Security and Defense: Creating perceptions on the ground

The 'modest' goal in Gaza is to achieve the kind of quiet from Hamas that we've got from Hizbullah.

iaf jet 298 63 (photo credit: IDF Spokesperson's Office)
iaf jet 298 63
(photo credit: IDF Spokesperson's Office)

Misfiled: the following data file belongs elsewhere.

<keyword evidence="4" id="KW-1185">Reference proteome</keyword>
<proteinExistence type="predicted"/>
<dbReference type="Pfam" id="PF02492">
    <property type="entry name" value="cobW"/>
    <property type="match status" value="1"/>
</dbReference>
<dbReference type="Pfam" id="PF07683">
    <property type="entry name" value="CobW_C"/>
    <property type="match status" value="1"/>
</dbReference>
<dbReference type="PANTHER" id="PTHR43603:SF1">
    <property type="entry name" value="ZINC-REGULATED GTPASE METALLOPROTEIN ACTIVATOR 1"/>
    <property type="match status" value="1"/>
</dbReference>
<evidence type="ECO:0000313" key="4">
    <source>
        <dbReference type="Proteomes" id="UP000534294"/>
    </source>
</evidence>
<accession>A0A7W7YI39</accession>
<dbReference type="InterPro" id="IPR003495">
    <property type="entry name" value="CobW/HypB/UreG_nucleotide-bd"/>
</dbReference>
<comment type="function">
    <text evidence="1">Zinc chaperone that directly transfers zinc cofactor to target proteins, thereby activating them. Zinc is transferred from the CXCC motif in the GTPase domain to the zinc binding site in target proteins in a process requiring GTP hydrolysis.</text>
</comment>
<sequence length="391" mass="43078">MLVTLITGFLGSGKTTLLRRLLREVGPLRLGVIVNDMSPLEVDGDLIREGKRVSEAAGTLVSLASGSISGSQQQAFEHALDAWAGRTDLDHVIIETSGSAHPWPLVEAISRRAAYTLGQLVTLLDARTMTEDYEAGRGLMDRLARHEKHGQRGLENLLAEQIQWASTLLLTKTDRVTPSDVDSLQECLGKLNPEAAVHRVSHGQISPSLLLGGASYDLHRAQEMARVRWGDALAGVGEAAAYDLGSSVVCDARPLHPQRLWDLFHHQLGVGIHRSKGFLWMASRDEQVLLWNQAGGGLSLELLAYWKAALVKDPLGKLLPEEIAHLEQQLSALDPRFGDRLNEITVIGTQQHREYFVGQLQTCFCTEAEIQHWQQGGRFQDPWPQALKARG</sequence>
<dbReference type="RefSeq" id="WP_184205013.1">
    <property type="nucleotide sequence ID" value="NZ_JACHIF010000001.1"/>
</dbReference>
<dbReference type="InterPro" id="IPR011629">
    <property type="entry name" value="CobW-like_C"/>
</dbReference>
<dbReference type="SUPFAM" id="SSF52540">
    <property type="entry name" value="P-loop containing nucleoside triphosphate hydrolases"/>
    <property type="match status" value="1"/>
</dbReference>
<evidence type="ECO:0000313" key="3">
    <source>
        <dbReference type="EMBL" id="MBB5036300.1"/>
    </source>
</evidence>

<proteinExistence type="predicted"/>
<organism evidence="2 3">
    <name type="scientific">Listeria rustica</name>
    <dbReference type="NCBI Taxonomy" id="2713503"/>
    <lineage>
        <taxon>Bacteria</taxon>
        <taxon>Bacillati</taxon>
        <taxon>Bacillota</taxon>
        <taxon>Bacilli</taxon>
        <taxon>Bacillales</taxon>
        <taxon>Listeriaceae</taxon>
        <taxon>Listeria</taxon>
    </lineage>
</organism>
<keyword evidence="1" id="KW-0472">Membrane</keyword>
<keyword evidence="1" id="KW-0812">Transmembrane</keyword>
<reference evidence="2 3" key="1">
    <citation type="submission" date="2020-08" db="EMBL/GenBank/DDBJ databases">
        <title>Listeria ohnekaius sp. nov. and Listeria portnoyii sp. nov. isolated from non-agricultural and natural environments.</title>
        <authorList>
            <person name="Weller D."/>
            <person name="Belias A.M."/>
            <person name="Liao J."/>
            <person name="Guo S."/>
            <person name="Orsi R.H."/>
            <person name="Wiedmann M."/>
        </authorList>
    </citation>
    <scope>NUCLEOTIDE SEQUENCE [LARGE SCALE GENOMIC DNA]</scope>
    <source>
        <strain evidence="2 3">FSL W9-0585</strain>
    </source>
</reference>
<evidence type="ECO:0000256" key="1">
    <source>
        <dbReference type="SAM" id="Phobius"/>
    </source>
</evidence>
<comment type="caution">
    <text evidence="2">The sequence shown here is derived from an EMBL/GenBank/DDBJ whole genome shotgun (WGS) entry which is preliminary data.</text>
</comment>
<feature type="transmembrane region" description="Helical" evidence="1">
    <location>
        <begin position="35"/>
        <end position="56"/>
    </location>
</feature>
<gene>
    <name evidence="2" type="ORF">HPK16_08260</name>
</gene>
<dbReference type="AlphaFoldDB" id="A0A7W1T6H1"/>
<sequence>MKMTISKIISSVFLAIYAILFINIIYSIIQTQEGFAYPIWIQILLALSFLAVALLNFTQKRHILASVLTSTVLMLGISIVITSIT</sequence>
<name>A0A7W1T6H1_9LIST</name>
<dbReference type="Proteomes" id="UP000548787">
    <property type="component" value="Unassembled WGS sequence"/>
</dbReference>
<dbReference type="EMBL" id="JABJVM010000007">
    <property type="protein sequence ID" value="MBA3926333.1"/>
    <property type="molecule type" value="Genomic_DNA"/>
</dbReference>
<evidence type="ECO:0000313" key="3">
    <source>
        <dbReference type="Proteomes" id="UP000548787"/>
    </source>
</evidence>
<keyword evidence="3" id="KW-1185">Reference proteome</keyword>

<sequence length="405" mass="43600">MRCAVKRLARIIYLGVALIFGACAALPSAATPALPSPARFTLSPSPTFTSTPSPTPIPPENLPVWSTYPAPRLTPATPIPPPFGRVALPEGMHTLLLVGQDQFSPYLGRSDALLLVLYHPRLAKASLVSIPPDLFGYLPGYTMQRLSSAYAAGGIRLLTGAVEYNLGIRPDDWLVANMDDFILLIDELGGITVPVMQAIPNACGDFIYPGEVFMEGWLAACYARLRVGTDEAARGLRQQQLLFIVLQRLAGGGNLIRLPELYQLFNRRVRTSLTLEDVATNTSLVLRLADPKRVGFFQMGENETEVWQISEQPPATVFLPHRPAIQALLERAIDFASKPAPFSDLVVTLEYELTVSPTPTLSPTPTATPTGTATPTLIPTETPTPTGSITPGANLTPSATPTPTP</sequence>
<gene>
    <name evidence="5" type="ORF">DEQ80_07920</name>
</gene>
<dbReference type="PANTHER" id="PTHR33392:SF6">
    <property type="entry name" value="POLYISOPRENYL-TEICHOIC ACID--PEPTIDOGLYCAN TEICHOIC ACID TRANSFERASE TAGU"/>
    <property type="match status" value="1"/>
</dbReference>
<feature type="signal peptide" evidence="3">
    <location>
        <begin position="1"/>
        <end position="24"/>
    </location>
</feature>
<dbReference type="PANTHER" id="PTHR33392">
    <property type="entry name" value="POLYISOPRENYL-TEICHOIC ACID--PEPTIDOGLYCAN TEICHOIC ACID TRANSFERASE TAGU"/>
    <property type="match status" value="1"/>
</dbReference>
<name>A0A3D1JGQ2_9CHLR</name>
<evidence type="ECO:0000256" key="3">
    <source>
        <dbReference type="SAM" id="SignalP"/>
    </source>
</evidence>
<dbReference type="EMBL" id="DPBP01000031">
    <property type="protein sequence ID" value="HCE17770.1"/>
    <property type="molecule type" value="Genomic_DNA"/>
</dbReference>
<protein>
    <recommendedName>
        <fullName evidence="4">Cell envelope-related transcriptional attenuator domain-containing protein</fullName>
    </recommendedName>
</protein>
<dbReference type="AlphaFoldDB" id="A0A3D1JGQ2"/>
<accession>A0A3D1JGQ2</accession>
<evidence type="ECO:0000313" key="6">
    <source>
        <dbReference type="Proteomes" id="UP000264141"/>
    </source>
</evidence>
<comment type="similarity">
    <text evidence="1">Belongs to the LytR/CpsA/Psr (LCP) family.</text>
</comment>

One of the courses taught to future IDF battalion commanders at the Staff and Command College in Glilot is on the way modern warfare is conducted. The emphasis, these lieutenant colonels are told, is not about which side conquers more territory or loses more fighters - as was the case in conventional battles, such as the 1967 Six Day War - but rather on perception. In other words, the victor is the side that is perceived to have won. To demonstrate this idea, one of the instructors at the school decided several years ago to show his students the 2002 Hollywood movie, We Were Soldiers, which tells the story of US Lt.-Col. Hal Moore - played by Mel Gibson - who led a battalion of American soldiers in the Battle of la Drang during the Vietnam War. Moore leads his 400 soldiers into the "Valley of Death" against an entire division of 4,000 Vietnamese soldiers and, at the last second - after hundreds of bodies have piled up on both sides of the valley, with Moore ready to surrender - the Vietnamese commander decides to withdraw first, fearing that the US army is stronger than it really is. While the Battle of la Drang took place in 1965, officers at the IDF's Kirya Military Headquarters were discussing it this week in reference to Operation Cast Lead, the current battle against Hamas in the Gaza Strip. The common denominator between the two, the officers explained, is that neither was or is about conquering territory, and each was and is about changing the enemy's perception. Ultimately, this is what Operation Cast Lead is all about. As a result, the IDF gave it a relatively modest goal - improving the security situation in the South - and not the more grandiose objective of toppling or destroying Hamas. For this reason, the IDF decided on a "shock and awe" policy for the operation. The IAF bombardment of Gaza that started Saturday has resulted in 400 dead Palestinians and 500 bombed-out targets. The ground operation (that, as of the writing of these words, has not yet been launched) will have the same goal: taking the Palestinians by surprise, and creating the impression of an Israeli government gone "crazy." A SIMILAR strategy was employed during the Second Lebanon War. Two-and-a-half years hence, officials said this week that it has had a lasting effect on Hizbullah, as it instilled fear in its chief, Sheikh Hassan Nasrallah, that Israel could penetrate deep into Lebanon and strike his most strategic locations in the Beka Valley. This is the goal of Operation Cast Lead: to restore Israel's level of deterrence, and make Hamas realize that it is not in its interest to fire rockets into Israel. Though the IDF considers this an attainable objective, officers say that there is an understanding that ultimately Hamas will be able to rebuild its capabilities, as Hizbullah has done since 2006. For this reason, there is talk in the defense establishment of allowing Egypt to increase the number of its border policemen deployed along the Philadelphi Corridor, charged with locating and destroying tunnels through which arms are smuggled into Gaza. A source familiar with NATO-Israeli relations said Thursday that there is also talk of the possibility of deploying a multinational force in Gaza. Israel believes the likelihood of this is slim. But officials said they would demand the establishment of a "mechanism" to enforce and oversee a new cease-fire with Hamas. THE CONSENSUS in the defense establishment is that there is a need for a ground operation. As early as Monday, senior Military Intelligence officials, tasked with providing targets for the Air Force, were saying behind closed doors that the "air operation had exhausted itself," and that it was time for the next stage. That consensus seemed, momentarily, to be shaken on Tuesday, when Defense Minister Ehud Barak leaked to reporters that he was in favor of reviewing a French proposal for a 48-hour suspension of IDF operations in Gaza. As soon as this hit the airwaves, IDF Chief of General Staff Lt.-Gen. Gabi Ashkenazi released an unprecedented statement to the press denying that the IDF supported such a move. Later that day, along the Gaza border, soldiers from Battalion 51 of the Golani Brigade, who had been stationed there since Saturday, began to curse the defense minister, whom they felt was thwarting their mission to invade Gaza on the ground. In the end, the security cabinet decided to reject the French proposal. A ground operation, officials said Thursday, would be launched in the "coming days." This not only reflects the tension between Ashkenazi and Barak but also, and more importantly, stresses the IDF's conviction that a ground operation is required for the operation to succeed. Even the head of the IAF, Maj.-Gen. Ido Nehushtan, is of that opinion. In a briefing to a Jerusalem think tank in mid-2008, he cited the 2002 Operation Defensive Shield in the West Bank - which brought IDF troops into every Palestinian town - as a potential solution for the rocket threat in Gaza. A Defensive Shield-like operation in Gaza is not currently on the IDF's agenda for a number of reasons, chief among them the concern that even if the IDF decided to conquer all of Gaza, who would replace it the day after? A multi-national force - like UNIFIL in Lebanon - is not running to enter Gaza, and Palestinian President Mahmoud Abbas is not believed to be capable of enforcing his rule there. It is thus that, despite all of its problems and failures, the Lebanon model is what is serving as the basis for the current operation. After all, though Hizbullah is stronger and has more missiles and rockets than before the war, the northern border has never been so quiet. It is this kind of quiet - not the toppling of Hamas or the imposing of a new regime in Gaza - that Israel is hoping to achieve through Operation Cast Lead.